SocialSocial MediaBehind Betty Crocker’s Winning Holiday Social Campaign

Behind Betty Crocker's Winning Holiday Social Campaign

The cake mix maker's in-house kitchen staff is ready to interact with fans and followers.

General Mills-owned Betty Crocker won ClickZ’s Holiday Social Showdown for putting together a holiday campaign on Facebook, Twitter, and YouTube with baked-in brand equity. The cake mix maker has a special ingredient its competitors don’t: an in-house kitchen staff ready to interact with fans and followers.

Several things about Betty Crocker’s holiday marketing efforts impressed ClickZ, and Betty911 was a standout. The program, now in its second year, allowed people to post their emergency cooking and baking inquiries to Facebook, or tweet them using the #Betty911 hashtag.

Betty Crocker’s team of 13 test kitchen cooks, dieticians, and food experts – on location at the company’s Minneapolis headquarters – were on call for 13 hours each day on Thanksgiving and then again from December 16 through Christmas day. The kitchen staff chosen to engage with consumers through social media channels are routinely involved in answering questions on Facebook and Twitter.

bettycrockerLeading up to Christmas, the #Betty911 hashtag gained traction on Twitter, as people promoted the tip service or asked questions there. And the brand did something most brands featured in this contest failed to do: it created a cohesive approach to all three top social media platforms while customizing content and tone for each one.

While Facebook posts often asked questions and generated lots of discussion and sharing, Twitter posts employed hashtags like #Betty911. Meanwhile, YouTube videos complemented the #Betty911 theme with a handful of how-to cooking and baking videos to calm nerves in the kitchen.

Compared to just 45 questions during the 2010 holiday season, around 600 questions from anxious cooks came in through Facebook and Twitter during the 2011 holidays, according to Laurie Borgen, senior editorial manager at General Mills.

“It was so successful for us that we’re going to make Betty911 a permanent feature on the website,” said Mike Bettison, interactive marketing manager at General Mills. “We want to basically be able to bring the idea to life on an ongoing basis,” he said.

It’s no surprise the test kitchen staff and their knowledge not only informs Betty Crocker fans, but the brand’s marketing itself. The world-class test kitchen, visible via an atrium from two floors at General Mills HQ, is a part of life for the company’s employees. “We are always down there,” said Bettison, noting the marketing staff sits directly above the kitchen.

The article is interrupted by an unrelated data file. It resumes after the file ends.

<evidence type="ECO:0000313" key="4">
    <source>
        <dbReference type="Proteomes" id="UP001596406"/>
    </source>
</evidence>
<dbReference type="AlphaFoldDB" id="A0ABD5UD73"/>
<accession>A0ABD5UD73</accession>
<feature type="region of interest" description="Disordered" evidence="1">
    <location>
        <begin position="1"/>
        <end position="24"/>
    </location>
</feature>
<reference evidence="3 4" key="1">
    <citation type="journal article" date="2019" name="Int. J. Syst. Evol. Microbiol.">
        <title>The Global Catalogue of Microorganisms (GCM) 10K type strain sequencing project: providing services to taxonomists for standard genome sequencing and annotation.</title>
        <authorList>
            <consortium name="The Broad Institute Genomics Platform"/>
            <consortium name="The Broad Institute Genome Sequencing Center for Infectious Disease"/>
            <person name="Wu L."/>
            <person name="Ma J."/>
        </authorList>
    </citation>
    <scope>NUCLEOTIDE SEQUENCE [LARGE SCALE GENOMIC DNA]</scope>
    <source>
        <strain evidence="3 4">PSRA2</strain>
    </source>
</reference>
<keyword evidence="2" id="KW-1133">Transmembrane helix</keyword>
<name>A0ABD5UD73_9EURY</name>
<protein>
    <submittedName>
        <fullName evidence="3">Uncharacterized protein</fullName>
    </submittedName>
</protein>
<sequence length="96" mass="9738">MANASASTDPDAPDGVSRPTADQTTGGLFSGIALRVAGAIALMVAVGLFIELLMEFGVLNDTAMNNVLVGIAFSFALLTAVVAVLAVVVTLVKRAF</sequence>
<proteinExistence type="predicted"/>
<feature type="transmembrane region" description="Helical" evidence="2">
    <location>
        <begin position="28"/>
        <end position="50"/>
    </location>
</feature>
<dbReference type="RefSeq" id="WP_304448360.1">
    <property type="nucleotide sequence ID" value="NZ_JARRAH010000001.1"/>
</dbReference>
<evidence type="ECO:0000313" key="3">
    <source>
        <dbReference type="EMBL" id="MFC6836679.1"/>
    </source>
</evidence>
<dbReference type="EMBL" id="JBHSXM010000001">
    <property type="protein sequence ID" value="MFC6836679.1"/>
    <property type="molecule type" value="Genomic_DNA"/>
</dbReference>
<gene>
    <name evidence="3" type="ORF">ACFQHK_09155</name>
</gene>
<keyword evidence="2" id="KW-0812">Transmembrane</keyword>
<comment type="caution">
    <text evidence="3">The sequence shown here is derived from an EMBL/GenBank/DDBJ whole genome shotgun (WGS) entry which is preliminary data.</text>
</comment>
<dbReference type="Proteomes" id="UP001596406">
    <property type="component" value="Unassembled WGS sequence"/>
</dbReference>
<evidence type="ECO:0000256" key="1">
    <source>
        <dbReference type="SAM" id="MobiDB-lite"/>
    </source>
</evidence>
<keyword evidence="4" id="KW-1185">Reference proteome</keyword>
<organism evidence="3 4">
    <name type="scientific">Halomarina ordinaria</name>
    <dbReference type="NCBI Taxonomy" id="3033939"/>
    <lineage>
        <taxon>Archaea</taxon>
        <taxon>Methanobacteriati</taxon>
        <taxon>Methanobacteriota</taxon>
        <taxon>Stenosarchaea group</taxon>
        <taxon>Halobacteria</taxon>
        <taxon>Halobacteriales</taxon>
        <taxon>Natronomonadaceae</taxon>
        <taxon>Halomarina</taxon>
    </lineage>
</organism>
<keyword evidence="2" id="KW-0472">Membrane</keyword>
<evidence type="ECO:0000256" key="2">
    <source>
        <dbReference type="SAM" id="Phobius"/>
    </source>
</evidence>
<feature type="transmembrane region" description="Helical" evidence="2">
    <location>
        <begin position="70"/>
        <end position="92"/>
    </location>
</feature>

“The marketing staff is routinely asked to participate… and evaluate new recipes,” added Bettison.

Another testament to Betty Crocker’s social media marketing sophistication: last year’s most commonly-asked Betty911 questions influenced this year’s YouTube video content. Questions such as “How Many People Will My Ham Feed?” and “How Can I Bake Evenly-Browned Cookies?” became the titles of Christmas-themed Betty911 videos posted during the campaign.

Incorporating feedback into the holiday campaign was merely an extension of the approach the brand takes on a regular basis. Comments and questions from people on Facebook and Twitter often inspire development of new recipes, like miniature pies, for instance. “A lot of people are looking for cooking-for-one or ways to keep the cooking sizes under control,” said Borgen.

Several posts to the Betty Crocker Facebook page in December generated lots of likes, shares, and comments. A post featuring a photo of a festive red and green cake inspired more than 300 shares and over 1,500 likes. Another holiday gift related post asking people to fill in a blank spurred 14 shares, 95 likes, and 60 comments in less than 10 minutes.

“Their Facebook wall is very active,” said Ken Kraemer, executive creative director at social media marketing agency Deep Focus. “There’s a lot of people just posting stuff…That’s sort of a brass ring kind of thing.”

In addition to its crew of kitchen experts, Betty Crocker had social marketing help from Imagination Publishing, a Chicago-based agency. “They helped us promote Betty911 for our social channels,” said Borgen. Imagination also assisted when it came to ensuring speedy responses to cooks and bakers, reminding kitchen staff when questions needed answers posted.

Betty Crocker’s social media efforts are a “way to connect to people the brand has been connecting to throughout prior generations through magazines, through a radio show, and through cookbooks,” said Bettison. “We really want to help solve people’s problems.”


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